Saturday, 13 February 2010

Were we there, or did we arrive?

One headline in the February 9, 2010 edition of the Cuban newspaper, Granma, caught my attention as I continued to look at the situation in Haiti and the challenge it poses to the Caribbean Community; both as a formal institution for the achievement of integration and as a community of people living in the same space who believe they ought to share a common future.

Granma headlines a story on Cuban assistance to Haiti in the wake of the January 12 earthquake with: “Cuba is not arriving, Cuba is already here.”

It is a fitting slogan in the context not only of Cuba’s longstanding philanthropic diplomacy in the Caribbean, but as a starting point in considering the Caricom “response” to the post-earthquake crisis.

The USA, for certain, was already there, so were Canada and France and the United Nations. China and Spain and others also found themselves there long before arrangements for a Caricom photo-op were being considered – an opportunity scuttled by ineptitude.

But, what is the truth? Were we (Caricom) already there, or did we have to “arrive”?

In a sense, Caricom has long been in Haiti and Haiti has long been in Caricom. I am not talking about the country’s formal accession to Caricom in 2002 following provisional membership in 1998, but about the things that have joined Haiti to Jamaica, Cuba, The Bahamas, Turks and Caicos and other neighbours over many generations.

But, the question stands: Was Caricom, the institution, there for Haiti on January 12? And this does not mean the office occupied by St Lucian diplomat, Earl Huntley – a facility that was closed in 2004 “following the interruption of democratic governance” (when former President Jean Bertrand Aristide was voluntarily/involuntarily whisked away in the face of violent political clashes) and only re-opened in 2007 through the largesse of the Canadian government.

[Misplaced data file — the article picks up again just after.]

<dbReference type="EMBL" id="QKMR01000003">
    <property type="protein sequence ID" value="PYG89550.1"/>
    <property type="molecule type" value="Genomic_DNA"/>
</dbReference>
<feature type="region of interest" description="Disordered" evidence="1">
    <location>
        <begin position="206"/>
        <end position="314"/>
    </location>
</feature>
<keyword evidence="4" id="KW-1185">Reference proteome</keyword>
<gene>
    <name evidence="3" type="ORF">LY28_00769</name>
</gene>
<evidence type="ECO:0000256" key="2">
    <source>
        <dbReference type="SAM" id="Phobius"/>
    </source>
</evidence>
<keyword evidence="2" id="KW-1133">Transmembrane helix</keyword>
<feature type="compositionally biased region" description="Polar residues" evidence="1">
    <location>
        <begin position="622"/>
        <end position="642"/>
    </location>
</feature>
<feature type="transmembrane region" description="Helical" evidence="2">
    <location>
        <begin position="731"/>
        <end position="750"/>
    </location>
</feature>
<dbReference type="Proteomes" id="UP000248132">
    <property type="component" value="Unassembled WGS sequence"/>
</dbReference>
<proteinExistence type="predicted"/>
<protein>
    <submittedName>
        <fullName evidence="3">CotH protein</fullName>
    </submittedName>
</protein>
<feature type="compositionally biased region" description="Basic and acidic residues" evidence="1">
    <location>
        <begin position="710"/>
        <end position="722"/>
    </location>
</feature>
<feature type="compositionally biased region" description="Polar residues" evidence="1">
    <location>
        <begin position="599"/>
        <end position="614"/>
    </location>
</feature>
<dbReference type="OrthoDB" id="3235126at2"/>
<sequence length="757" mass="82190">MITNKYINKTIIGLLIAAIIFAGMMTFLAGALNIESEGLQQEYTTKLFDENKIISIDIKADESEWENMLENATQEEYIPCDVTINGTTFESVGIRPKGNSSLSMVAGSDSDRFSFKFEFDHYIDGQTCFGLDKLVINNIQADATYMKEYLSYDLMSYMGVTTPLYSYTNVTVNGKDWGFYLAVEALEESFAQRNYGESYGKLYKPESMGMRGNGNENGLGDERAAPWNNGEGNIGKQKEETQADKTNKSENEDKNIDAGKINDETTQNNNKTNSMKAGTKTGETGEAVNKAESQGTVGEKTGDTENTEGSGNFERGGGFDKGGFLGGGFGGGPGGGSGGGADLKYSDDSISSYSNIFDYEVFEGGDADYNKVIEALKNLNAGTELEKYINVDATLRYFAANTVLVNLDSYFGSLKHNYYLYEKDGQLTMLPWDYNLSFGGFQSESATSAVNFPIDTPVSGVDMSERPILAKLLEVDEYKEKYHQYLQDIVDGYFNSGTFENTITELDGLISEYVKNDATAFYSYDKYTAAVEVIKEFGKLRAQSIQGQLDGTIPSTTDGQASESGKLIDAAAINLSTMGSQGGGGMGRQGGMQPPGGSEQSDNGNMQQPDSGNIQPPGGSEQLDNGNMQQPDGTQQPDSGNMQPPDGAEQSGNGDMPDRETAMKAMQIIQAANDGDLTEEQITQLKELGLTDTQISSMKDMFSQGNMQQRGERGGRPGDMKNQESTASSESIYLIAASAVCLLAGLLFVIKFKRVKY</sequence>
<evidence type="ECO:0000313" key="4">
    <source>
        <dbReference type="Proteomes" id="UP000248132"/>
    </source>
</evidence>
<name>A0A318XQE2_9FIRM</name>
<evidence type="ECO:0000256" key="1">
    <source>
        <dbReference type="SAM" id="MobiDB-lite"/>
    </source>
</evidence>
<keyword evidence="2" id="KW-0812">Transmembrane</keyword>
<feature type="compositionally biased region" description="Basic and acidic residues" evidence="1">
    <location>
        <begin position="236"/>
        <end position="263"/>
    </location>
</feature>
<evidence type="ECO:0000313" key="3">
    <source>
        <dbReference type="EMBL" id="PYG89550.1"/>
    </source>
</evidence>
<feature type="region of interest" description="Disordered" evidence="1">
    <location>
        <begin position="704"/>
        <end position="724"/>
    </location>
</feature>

It can be said that the assembling of Caricom aviation officials for a workshop in Haiti the very day of the earthquake constituted a “Caricom” presence in the country. But, was Caricom there?
We have to be truthful. The answer is NO.

As I have argued over the years Caricom, as an institution, was never prepared for Haiti’s membership. The Caricom Secretariat struggled with issues of language, bureaucratic culture, political dynamic and geography for years, since the initial move to bring Haiti into the fold in the mid 1990s.

The countries of Caricom have also never fully come to terms with Haitian membership. Many Haitian officials (not, now, including those with diplomatic passports), journalists, artistes and business persons have faced the embarrassment and inconvenience of restrictive visa regimes for travel by Haitians within Caricom. Even when the experiment of a “single domestic space” for the Cricket World Cup was initiated in 2007, Haitians continued to be discriminated against by Caricom member countries.

It is true that the first time and only time I went to Haiti was in 1994 and I remember having to apply for a Haitian visa in Miami then. That requirement was eventually dropped around the time provisional membership was accorded the country in 1998. But, to date, not even those Caricom states not immediately affected by the inflow of Haitian economic refugees have budged with this restriction.

Yet, during visits to Guyana and Jamaica in the days following the earthquake, I witnessed a caring and generousity on the part of Caricom nationals that I must say I have only witnessed before through the efforts to put Grenada back on its feet following the impact of Hurricane Ivan back in 2004.

Yes, Caricom arrived in Haiti through the aid sent, journalistic assignments and the generous monetary contributions of citizens which in some instances exceeded the financial contributions of their countries. And yes, Caricom arrived via the Caribbean Disaster Management Agency and official visits by diplomats and bureaucrats. But, they were not there, they had to arrive.

The failure and inability of the official institution to adopt a leadership posture in even one aspect of the process of rescuing, healing, counseling and protecting the people of Haiti rendered it an irrelevance in the scheme of things.

This is not to blame anyone for anything. It is simply to state a fact.

Haiti, for instance, is due to chair the meeting of Caricom Heads in July. Let’s see.

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